Don’t buy an unbroken, young horse. You will have a lot more fun on an older, “been there, done that” type of horse. Green or unbroken horses are a lot of work and require experienced riders.
Do buy a well trained “teenager.” Horses that have been ridden regularly for years will make better first horses than greenies.
Don’t buy the very first horse you see without trying any other horses. Take a look at two or three other horses and if your first horse is still the best, go back and make an offer.
Do take your time when making a decision about a horse. If the seller is pressuring you to make a quick decision about buying a horse, say goodbye.
Don’t buy a horse without seeing it or riding it. A mistake many parents make is to buy a horse or pony as a surprise for a young rider and the horse or pony doesn’t work out. You must be able to walk, trot and canter a horse before you even think about buying it.
Do spend the money to have a pre-purchase exam done by a veterinarian. This exam will tell you if the horse has any health issues that might affect his performance. You may be able to live with a few issues, like splints, but you might not be able to manage a health problem like a dust allergy.
Don’t hop on a potential purchase until you’ve seen someone else ride it first. The horse may be too much for you to handle, so it’s best to see how it behaves for someone else.
Do take your trainer or an experienced horsey adult with you when you try out a horse. He or she will be able to tell if you and the horse are a good match.
Don’t even consider buying a horse until you’ve taken a year of riding lessons at a good barn. You need some riding and horse care experience under your belt before you take on the responsibility of horse ownership.
Do be suspicious if a horse you’re going to try out is sweaty and tired when you arrive at the barn. He may be a very energetic horse and the owner or trainer may have lunged him or ridden him excessively to wear him out before you get on him.
Don’t buy a horse at an auction. You won’t be able to ride the horse properly at an auction to test him out. Only experienced horse people should buy horses at auctions.
Do be honest about your riding ability when you talk to a seller. If you are a new rider, it’s a waste of time to try a hot or green horse.
Don’t limit your horse search to one breed. You might dream of owning a flashy Friesian, but a quiet Quarter Horse may be more your speed.
Do find out if the horse has any vices. You might not want to buy a cribber or a weaver.
Don’t limit your horse search to one color. You might want a beautiful golden palomino, but a plain bay with no markings might be the horse for you.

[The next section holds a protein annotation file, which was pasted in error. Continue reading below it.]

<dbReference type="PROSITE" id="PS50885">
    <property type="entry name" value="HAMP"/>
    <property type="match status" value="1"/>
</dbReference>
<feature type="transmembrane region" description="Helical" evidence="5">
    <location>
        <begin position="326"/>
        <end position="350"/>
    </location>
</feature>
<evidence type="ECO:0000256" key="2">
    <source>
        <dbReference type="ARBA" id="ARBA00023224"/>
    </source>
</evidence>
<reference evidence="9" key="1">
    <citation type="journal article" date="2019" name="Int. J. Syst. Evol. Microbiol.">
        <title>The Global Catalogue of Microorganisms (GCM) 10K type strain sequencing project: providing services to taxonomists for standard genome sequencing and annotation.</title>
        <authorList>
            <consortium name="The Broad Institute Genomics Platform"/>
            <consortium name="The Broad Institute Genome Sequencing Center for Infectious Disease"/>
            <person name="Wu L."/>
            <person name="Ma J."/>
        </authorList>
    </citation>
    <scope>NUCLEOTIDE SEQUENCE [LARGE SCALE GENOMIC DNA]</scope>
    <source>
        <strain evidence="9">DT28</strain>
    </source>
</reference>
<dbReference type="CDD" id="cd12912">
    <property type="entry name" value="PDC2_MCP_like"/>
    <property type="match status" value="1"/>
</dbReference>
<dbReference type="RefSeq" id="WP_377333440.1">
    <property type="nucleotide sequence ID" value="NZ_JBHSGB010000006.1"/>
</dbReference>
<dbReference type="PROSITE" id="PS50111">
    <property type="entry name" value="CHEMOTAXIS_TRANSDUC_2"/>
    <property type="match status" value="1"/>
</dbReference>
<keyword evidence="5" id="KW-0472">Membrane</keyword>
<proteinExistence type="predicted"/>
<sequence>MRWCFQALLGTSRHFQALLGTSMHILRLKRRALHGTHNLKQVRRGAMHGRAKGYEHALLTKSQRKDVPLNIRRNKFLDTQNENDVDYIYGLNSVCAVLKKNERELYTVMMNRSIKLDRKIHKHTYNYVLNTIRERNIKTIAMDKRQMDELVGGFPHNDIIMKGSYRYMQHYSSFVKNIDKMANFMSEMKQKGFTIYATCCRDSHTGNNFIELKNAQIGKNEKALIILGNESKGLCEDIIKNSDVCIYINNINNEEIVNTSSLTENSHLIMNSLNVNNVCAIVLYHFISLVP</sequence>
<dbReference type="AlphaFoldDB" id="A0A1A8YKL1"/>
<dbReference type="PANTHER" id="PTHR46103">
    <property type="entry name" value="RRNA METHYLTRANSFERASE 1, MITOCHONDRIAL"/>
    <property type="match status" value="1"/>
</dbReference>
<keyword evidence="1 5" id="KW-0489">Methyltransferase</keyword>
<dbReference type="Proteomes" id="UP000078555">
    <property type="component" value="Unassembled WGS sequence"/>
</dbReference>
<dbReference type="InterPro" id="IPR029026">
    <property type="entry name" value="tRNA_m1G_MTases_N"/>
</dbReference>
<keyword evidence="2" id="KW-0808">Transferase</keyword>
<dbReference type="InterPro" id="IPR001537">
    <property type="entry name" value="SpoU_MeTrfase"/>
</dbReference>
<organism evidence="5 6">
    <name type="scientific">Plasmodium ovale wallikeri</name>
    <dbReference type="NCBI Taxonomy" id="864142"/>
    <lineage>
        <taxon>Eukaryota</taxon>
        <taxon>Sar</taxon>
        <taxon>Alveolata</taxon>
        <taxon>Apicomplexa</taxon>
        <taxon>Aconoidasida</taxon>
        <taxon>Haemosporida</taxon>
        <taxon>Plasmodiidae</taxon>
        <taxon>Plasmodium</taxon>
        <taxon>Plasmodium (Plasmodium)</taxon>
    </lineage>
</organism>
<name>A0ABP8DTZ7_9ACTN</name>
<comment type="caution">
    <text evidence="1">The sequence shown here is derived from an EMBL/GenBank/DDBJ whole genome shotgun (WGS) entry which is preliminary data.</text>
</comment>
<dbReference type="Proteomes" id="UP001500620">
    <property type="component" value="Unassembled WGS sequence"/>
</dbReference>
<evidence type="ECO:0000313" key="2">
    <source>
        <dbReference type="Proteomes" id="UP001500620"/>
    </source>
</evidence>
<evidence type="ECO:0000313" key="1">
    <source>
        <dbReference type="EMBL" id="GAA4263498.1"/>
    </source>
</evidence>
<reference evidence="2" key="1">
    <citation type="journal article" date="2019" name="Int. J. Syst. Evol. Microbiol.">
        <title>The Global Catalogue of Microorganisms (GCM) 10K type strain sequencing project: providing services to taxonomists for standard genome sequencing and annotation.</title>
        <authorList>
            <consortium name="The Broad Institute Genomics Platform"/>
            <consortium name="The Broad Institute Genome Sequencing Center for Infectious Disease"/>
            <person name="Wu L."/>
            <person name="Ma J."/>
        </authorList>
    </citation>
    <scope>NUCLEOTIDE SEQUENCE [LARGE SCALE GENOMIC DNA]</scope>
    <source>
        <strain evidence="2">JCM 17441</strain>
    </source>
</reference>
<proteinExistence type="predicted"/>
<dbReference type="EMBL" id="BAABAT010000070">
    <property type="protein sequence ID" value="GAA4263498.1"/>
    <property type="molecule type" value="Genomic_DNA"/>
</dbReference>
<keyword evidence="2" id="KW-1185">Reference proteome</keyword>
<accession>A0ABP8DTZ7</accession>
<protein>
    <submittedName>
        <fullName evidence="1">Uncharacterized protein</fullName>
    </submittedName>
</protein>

Do try a horse more than once if possible before you make a final purchasing decision.
Don’t forget to bring your riding helmet when you try a horse!
Do consider adopting a horse from a rescue organization. But, make sure the horse has been ridden and is suitable for the job you want him to do. A reputable charity will let you try a horse out several times before you sign the adoption papers—and it will take the horse back if he doesn’t work out.
Don’t look at horses that are way out of your budget. Talk to your parents to establish exactly how much money you have to spend on a horse.
Do some research before you buy a horse from a dealer. Ask local riders and horse people if the dealer is honest and has a good reputation. Before you hand over any money, ask the dealer for a written purchase agreement that lets you return the horse for the money paid if the horse isn’t what the dealer advertised.
Don’t assume a horse is an experienced trail horse just because the seller says he is. Ask to ride a potential horse outside the arena to see how he behaves. Some horses never get out of the arena and might be badly behaved when out in the open.
Do ask if the horse loads into a trailer quietly. If you are very interested in buying a horse, ask to see him loaded into a trailer. A young rider doesn’t need to buy a horse with trailering issues.
Don’t overlook a suitable part-bred horse. Some of the best horses around are mixed breed horses!
Do ask to groom and help tack up the horse before you try the horse. Handling a horse before you ride him is a great way to find out what kind of personality he has and how he behaves around the barn.
Don’t buy a horse with anti-social habits like kicking or bucking. Remember, a bad horse costs just as much as a good horse to feed!
Do bring along a video camera when you try a horse for the first time. Watching the videos later with your parent and your trainer will help you decide if the horse is a good match for you.